Jewish women always looked to tradition for female role models. These models from our past have been either positive figures to be emulated, or negative ones which were warnings of how we’ll be regarded if we step out of line.
The first issue of Lilith explored how we have molded our lives to fit stereotyped preconceptions about Jewish women which have been used to keep us in our place—as “princesses,” self-sacrificing mothers, or volunteer fundraisers.
This second issue of the magazine examines what happens as the old stereotypes are rejected (or at least outgrown), and we learn from each other what new options we have as Jews and as women.
Our foremothers operated in a system that allowed women little room for growth or maneuvering. Rebekah, for instance, beat her husband’s patriarchy at its own game, but only in order to pass power along to her favorite male child. She gained none herself.
Men, who wrote the myths that structured our tradition, are still telling Jewish women how to behave. Women may be invited to speak on “The Changing Role of Women in Judaism,” but men are often looked to as the real experts, as we see when we examine lecture programs, or magazine bylines.
Our lives as Jews have been stained by the notion that women are less valuable than men. We have had nowhere to turn for positive, contemporary role models. In response to the many women who mentioned this need in their replies to the questionnaire which ran in our premiere issue (the results of which will appear in Issue 3), we asked ten women to tell, in “The Ways We Are,” how they have reshaped their personal lives in order to integrate feminism and a commitment to Jewish survival.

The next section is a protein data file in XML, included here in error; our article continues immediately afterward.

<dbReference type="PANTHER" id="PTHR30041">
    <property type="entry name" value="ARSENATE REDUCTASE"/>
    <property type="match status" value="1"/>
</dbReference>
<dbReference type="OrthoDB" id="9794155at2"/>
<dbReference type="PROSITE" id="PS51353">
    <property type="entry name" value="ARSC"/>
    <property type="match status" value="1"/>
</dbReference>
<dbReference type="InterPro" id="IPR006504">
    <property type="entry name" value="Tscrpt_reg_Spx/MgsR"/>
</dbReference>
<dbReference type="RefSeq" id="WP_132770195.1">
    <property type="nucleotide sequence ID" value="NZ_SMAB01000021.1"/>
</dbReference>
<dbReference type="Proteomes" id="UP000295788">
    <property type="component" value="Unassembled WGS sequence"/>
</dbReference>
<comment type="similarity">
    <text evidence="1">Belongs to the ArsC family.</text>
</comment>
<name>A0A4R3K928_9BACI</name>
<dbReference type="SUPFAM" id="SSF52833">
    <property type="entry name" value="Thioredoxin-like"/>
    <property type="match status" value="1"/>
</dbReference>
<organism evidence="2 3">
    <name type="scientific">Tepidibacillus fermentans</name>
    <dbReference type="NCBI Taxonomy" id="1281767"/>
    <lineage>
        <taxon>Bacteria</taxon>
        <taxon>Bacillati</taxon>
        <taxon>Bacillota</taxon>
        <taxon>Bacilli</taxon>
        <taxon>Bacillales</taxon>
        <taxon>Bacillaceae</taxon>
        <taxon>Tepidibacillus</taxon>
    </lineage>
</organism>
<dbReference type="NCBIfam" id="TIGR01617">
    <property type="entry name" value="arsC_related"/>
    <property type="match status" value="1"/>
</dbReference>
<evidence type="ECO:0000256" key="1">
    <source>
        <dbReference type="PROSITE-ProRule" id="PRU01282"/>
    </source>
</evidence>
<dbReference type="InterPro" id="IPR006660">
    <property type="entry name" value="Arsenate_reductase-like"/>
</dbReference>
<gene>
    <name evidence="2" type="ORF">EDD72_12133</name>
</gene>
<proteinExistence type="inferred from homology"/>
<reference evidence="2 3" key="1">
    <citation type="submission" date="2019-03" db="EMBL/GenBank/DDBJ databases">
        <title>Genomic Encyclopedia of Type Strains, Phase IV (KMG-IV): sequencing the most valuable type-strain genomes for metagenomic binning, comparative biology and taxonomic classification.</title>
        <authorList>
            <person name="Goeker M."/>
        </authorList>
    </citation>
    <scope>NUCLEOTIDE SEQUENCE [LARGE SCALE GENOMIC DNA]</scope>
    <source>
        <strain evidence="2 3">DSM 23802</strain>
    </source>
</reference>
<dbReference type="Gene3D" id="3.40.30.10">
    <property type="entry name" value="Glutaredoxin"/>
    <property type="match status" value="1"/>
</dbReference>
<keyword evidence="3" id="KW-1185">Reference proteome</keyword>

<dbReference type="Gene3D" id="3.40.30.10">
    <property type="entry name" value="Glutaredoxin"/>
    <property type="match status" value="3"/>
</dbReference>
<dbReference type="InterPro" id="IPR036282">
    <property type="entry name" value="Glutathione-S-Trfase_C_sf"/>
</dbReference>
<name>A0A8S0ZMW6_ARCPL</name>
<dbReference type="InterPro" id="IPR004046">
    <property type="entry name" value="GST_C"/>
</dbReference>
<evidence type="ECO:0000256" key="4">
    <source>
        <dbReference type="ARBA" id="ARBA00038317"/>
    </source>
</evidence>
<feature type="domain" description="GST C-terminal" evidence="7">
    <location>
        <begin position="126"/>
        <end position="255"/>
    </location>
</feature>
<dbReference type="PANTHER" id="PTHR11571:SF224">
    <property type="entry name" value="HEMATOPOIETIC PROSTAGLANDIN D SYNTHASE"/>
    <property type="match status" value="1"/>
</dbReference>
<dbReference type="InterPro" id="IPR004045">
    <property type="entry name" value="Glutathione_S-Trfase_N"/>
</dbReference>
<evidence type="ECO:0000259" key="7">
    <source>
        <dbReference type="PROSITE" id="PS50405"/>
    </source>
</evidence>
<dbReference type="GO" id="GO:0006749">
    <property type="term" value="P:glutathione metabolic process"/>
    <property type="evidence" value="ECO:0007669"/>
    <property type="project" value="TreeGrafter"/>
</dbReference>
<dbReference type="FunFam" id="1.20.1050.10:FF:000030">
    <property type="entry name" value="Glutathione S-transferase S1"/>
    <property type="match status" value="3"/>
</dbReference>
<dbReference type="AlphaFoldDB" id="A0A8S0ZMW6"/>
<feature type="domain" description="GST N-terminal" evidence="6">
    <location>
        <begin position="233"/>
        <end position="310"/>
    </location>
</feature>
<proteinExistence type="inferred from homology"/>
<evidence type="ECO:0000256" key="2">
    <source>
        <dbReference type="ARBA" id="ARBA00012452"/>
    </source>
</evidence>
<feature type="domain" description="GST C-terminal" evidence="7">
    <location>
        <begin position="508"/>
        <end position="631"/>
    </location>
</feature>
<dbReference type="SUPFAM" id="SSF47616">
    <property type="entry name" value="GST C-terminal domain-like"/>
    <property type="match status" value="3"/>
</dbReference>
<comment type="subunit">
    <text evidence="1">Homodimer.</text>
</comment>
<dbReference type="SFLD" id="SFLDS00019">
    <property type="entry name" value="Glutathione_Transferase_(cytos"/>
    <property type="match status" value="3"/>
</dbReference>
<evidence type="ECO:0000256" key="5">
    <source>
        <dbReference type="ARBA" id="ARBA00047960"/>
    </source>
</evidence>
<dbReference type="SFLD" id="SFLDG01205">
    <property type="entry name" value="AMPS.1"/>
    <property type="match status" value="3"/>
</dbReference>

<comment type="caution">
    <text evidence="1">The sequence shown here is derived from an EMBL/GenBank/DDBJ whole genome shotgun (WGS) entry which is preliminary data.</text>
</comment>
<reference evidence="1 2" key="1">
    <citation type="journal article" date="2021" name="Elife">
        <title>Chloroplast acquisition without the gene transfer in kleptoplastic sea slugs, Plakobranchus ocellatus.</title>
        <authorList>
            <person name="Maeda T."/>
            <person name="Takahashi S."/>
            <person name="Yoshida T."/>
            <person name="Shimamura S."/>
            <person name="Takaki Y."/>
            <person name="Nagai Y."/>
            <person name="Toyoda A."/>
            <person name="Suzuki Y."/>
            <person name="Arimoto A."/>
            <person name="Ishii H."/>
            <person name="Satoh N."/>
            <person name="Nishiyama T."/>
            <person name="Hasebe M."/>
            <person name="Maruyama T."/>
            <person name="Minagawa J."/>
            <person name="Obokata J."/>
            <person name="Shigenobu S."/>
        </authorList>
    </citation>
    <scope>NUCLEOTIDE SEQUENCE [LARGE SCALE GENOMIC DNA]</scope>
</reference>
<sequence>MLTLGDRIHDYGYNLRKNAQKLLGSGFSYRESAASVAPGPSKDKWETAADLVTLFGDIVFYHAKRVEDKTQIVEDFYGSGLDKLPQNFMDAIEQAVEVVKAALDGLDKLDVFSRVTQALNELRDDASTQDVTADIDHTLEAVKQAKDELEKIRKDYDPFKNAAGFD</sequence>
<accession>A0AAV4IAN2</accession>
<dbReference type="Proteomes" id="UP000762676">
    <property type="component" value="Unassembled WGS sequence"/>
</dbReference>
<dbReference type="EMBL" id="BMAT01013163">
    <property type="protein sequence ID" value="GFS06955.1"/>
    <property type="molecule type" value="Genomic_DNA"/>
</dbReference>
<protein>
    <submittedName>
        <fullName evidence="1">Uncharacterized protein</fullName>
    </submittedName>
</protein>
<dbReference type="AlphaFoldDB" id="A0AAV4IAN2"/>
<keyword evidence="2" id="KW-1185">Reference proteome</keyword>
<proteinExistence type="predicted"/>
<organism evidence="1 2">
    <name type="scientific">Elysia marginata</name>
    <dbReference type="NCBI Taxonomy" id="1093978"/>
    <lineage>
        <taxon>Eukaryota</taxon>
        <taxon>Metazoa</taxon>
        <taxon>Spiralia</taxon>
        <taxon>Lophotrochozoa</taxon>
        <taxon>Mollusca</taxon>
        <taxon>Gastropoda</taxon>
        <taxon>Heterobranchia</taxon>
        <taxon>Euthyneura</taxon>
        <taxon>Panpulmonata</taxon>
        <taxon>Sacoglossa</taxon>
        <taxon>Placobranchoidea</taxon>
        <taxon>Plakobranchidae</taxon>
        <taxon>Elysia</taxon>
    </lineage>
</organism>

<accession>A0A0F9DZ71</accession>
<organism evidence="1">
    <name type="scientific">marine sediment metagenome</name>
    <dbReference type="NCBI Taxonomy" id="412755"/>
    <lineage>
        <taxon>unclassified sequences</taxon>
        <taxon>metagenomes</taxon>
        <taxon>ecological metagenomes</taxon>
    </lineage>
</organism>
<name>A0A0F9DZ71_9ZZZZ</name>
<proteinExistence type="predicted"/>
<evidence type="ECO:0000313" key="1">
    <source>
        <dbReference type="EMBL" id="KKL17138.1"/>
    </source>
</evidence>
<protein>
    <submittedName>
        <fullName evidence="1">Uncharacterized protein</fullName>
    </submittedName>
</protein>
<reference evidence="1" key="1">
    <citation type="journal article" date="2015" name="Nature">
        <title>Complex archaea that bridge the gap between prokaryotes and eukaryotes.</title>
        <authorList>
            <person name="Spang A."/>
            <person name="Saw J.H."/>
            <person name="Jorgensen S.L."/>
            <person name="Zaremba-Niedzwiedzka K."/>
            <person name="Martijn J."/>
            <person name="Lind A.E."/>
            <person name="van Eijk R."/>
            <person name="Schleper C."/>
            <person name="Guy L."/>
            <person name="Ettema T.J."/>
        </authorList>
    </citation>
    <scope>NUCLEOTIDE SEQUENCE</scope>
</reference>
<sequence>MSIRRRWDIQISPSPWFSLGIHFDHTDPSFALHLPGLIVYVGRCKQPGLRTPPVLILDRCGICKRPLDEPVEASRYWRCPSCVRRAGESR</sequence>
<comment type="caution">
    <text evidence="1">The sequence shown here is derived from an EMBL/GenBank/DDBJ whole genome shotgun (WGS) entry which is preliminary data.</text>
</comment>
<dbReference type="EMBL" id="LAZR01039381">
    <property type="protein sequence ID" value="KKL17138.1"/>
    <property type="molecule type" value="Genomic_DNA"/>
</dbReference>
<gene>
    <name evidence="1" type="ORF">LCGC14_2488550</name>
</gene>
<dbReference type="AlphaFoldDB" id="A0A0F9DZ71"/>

Paralleling what these women shared with us from their particular experiences, Phyllis Chesler offers a general analysis of the impact of the women’s movement on Jewish women.
From birth, when a Jewish girl is accorded no recognition comparable to her brother’s bris, we’ve been seen (and have seen ourselves) as second-class Jews. this status is beginning to change at least symbolically, when we transform our own experiences and growth into new celebrations welcoming baby girls into Judaism.
While our children are growing up, Jewish storybooks show them that you don’t have to be an adult to have a limited view of women. In our ongoing concern with changing this view, Lilith is publishing in this issue its first non-sexist Jewish children’s story.
As adult women n Jewish organizations, we have been the fundraisers who rarely decided how our money was spent, the organizers without power, the support system for generations of Jewish male “leaders.” These limits are stretching a little, partly because some men now find it useful to “allow” some women to take a step or two along the corridors of power. Looking into “The Locked Cabinet,” we see what we have to look forward to if the elite Young Leadership Cabinet of the UJA opens its doors to women.
Even as we reject a restricted view of our lives, we still need to put each change in perspective—are some changes good even if they come about for the wrong reasons? is anything from our past retrievable? Lilith hopes its readers will continue to see the magazine as “free space” where these and other questions can be discussed, and where we can survey the paths women are opening up into the future.
—Susan Weidman Schneider